Fiber and my top three nutrition takeaways (conversation fodder)

Fiber is having a bit of a moment.

Several papers came out in 2019 suggesting that this form of carbohydrate that our bodies don’t digest is associated with lower incidence of non-communicable diseases and mortality, and may help to promote weight maintenance, if not weight loss (this JAMA viewpoint provides an overview, as does this Vox article).

However, current estimates suggest that the average American (and I’d hazard to guess probably us Canadians too) consumes only half of the recommended 25 g/day for women and 38 g/day for men.

Switching gears for a moment.

In 2019, I obtained my certification in culinary medicine. This process taught me that the world is rife with debate about nutrition (only to be expected when what we eat has the potential to form a large part of our identity, which is also not surprising given that food not only provides the necessary fuel to sustain life, but also forms the hub of many social interactions and cultural traditions). I also learned that the nutrition research sphere is daunting and filled with conflicts of interest (this article was particularly eye-opening for me).

The purpose of this post isn’t to get into all of that, though. It’s more to say that, over the past two years that I’ve been spending every weekend learning about healthy food and how to prepare  it (and how to translate this knowledge to my colleagues and patients), I’ve frequently wondered whether it’s possible to distill everything I’ve learned about nutrition into a few main takeaway points.

It’s not.

But I’m still going to try.

Returning to fiber now, I was reading this article from ConsciensHealth, which discusses a recently published systematic review and meta-analysis by John Sievenpiper’s group out of Toronto (to really bring things full-circle, Dr. Sievenpiper has conflicts of interest of his own — he has reported funding from various players in the ‘Big Nut’ and ‘Big Carbohydrate’ game, which seem worth mentioning). This study showed that interventions to increase soluble fibre intake (which can be achieved through ingestion of things like oats, or dietary supplements containing things like psyllium [Metamucil], guar gum, and beta-glycans), even in the setting of ad libitum intake (i.e. where people eat as much as they want, not formally restricting calorie intake) are associated with a statistically significant decrease in weight. The only catch being that although the decrease was statistically significant, it was 0.33 kg compared to usual diets. That’s less than a pound, so I would argue that it’s not exactly clinically significant. Most of us probably wouldn’t notice if we lost less than a pound, and many (most?) of us fluctuate in weight by more than that amount each day.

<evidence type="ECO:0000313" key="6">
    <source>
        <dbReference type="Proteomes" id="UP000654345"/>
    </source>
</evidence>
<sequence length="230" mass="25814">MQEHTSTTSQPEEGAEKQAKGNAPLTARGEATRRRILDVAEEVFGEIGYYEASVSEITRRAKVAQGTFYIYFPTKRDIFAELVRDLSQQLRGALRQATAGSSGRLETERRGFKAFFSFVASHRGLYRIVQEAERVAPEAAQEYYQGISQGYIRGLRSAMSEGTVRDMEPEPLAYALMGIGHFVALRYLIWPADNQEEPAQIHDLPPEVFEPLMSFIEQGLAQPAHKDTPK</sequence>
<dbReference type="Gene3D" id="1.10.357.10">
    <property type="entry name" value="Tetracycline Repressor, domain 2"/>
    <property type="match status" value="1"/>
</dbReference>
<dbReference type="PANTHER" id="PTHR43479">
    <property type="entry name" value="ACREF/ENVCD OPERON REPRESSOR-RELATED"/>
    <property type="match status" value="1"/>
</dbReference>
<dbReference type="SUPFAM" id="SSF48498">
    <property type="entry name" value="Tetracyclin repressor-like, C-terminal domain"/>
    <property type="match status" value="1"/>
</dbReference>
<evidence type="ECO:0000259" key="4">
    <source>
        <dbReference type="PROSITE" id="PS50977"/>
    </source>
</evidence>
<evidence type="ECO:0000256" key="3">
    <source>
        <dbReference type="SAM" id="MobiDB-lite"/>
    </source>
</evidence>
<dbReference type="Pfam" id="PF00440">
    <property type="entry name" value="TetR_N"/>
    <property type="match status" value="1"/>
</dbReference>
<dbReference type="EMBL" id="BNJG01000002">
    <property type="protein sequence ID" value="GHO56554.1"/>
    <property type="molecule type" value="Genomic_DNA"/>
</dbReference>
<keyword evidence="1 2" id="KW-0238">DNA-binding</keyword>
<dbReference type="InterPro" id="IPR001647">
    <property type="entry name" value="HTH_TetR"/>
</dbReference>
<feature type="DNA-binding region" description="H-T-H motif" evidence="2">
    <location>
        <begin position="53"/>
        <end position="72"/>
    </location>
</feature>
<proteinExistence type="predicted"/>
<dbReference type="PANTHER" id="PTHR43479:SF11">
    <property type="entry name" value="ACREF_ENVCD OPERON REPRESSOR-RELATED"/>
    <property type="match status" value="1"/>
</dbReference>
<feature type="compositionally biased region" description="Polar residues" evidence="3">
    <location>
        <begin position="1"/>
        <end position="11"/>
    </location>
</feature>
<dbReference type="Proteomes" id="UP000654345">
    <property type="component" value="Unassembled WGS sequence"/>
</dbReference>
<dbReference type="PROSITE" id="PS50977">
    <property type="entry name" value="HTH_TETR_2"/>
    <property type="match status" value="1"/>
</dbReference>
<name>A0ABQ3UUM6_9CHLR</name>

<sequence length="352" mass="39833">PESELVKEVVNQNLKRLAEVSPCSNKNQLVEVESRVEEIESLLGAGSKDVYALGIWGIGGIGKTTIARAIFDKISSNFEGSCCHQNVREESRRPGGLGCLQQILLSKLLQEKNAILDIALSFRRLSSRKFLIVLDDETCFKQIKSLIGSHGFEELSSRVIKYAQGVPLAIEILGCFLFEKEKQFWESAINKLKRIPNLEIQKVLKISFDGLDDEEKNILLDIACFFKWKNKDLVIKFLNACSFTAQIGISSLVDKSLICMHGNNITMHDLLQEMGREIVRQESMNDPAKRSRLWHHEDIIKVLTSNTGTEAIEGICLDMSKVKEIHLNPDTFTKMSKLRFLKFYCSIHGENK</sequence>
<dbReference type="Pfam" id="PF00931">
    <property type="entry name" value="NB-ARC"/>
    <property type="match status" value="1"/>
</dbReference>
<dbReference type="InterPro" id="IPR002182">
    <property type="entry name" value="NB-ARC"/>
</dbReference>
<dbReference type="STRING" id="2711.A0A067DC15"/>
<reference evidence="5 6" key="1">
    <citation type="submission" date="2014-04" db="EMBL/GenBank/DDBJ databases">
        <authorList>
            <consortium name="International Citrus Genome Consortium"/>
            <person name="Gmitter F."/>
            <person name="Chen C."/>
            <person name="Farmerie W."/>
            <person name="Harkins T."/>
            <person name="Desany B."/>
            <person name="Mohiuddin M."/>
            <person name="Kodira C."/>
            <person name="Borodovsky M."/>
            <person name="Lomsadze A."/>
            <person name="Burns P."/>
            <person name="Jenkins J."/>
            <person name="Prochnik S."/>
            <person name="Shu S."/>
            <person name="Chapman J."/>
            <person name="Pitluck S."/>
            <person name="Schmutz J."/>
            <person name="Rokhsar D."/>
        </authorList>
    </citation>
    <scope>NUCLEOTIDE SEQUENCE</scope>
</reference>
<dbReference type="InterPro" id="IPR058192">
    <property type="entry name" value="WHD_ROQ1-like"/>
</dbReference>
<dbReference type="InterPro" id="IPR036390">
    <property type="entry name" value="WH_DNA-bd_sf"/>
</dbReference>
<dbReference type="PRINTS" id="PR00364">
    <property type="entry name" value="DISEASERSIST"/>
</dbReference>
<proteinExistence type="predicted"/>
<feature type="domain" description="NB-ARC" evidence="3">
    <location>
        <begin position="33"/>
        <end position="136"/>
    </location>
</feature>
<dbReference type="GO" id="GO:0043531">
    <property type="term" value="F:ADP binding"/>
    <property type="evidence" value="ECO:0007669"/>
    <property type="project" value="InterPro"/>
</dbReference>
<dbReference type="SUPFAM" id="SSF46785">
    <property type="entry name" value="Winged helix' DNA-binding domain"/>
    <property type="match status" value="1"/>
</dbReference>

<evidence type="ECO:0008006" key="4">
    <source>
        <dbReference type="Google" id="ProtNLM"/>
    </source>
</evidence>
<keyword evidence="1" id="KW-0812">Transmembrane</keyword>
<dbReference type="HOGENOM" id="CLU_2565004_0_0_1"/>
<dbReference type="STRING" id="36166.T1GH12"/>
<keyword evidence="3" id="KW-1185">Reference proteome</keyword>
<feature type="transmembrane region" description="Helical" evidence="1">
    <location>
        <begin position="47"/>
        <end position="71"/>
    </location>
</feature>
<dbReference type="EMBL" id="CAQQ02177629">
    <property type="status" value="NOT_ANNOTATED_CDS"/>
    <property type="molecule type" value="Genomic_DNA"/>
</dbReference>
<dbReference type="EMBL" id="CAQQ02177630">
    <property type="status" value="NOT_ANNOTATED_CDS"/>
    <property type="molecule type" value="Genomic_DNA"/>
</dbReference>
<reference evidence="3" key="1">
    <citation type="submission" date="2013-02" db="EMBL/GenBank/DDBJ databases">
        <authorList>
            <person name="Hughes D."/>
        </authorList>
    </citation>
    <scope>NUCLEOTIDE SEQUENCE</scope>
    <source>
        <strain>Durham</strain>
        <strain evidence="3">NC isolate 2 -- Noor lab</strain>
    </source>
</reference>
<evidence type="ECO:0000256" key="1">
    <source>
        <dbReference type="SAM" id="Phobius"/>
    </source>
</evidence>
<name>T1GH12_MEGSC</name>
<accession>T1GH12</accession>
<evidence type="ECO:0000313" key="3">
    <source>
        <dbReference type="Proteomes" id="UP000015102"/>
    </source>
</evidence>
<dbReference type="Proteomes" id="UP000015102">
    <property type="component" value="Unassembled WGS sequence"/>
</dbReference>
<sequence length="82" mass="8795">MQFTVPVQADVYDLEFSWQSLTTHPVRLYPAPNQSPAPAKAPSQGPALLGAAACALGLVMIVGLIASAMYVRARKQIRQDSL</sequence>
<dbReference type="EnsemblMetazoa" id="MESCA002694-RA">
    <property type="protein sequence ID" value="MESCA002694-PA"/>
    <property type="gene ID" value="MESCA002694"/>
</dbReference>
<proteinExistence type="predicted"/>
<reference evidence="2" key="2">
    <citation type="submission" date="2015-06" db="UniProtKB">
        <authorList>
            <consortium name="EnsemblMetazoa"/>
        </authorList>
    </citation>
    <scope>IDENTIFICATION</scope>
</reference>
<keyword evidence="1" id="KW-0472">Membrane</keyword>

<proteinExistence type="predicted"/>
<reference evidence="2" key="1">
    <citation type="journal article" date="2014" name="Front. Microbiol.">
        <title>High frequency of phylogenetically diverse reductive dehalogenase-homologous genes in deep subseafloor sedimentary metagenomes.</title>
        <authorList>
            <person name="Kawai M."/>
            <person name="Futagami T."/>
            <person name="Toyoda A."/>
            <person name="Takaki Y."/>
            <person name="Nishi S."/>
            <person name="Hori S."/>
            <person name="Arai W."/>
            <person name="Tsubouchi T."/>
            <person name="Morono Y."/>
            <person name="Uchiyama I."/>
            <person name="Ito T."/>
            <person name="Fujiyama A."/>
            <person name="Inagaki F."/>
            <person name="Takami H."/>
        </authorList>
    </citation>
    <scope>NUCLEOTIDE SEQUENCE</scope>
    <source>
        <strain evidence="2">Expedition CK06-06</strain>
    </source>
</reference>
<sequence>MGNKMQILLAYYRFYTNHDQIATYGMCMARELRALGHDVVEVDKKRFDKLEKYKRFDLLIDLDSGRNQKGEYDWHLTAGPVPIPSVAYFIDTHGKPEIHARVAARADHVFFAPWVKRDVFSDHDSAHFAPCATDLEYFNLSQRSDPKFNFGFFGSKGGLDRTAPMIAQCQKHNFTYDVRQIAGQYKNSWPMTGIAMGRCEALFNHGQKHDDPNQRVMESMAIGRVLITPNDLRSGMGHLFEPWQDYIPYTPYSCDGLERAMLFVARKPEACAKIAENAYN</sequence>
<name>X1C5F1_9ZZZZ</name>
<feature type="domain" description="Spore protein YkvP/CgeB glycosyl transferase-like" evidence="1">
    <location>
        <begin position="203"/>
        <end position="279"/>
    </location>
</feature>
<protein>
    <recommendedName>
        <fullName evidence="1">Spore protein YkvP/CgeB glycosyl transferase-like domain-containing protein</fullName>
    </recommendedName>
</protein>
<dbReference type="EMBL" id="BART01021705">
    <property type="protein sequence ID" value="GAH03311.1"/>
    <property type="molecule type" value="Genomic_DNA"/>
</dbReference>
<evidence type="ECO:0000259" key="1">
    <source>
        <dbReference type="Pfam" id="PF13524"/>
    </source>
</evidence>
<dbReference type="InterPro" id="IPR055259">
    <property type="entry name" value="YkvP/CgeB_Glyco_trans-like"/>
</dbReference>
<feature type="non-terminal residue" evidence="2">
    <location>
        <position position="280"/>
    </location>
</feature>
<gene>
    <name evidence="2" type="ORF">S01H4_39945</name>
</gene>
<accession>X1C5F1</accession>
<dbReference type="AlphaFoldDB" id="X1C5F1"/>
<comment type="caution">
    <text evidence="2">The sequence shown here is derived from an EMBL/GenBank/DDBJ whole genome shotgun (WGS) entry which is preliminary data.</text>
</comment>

All things considered, though, increasing our fiber intake seems like a strategy with few downsides (although start low and go slow if you want to keep your bowels under control, and those whose bowels tend to sway on the irritable side may want to avoid certain types of fiber called fructans) to help manage weight and prevent chronic disease.

In fact, if I had to pick my top three nutritional strategies, increasing fiber intake would absolutely make the cut. This list isn’t meant to be comprehensive, but here are my current top three (keeping in mind consistent new evidence accrued over time might start to change this):

  1. Increase our intake of fiber, especially vegetables and fruits. Aim for five a day! Oats are good too.
  2. Increase our intake of whole, unprocessed foods. The corollary to this is that we should decrease our intake of processed food with lots of additives like sugar, salt and preservatives. It’s been said that if you aren’t hungry enough to eat an apple, then maybe you’re not really hungry.
  3. Increase the amount of time we spend fasting. Leaving a 12 hour window each day in which you don’t consume any calories may permit ‘metabolic switching‘, resulting in benefits for weight, sleep, and prevention of chronic disease.

If you asked me to make a comment on non-diet related health recommendations (yeah, I know, you didn’t ask), I’d also throw in getting regular exercise (in a way that is enjoyable and sustainable to you), and getting 7+ hours of sleep a night.

If you like getting simple health advice, I’ll leave you with Yoni Freedhoff’s recent New York Times article (paywall): How to Be Healthy, in just 48 words.

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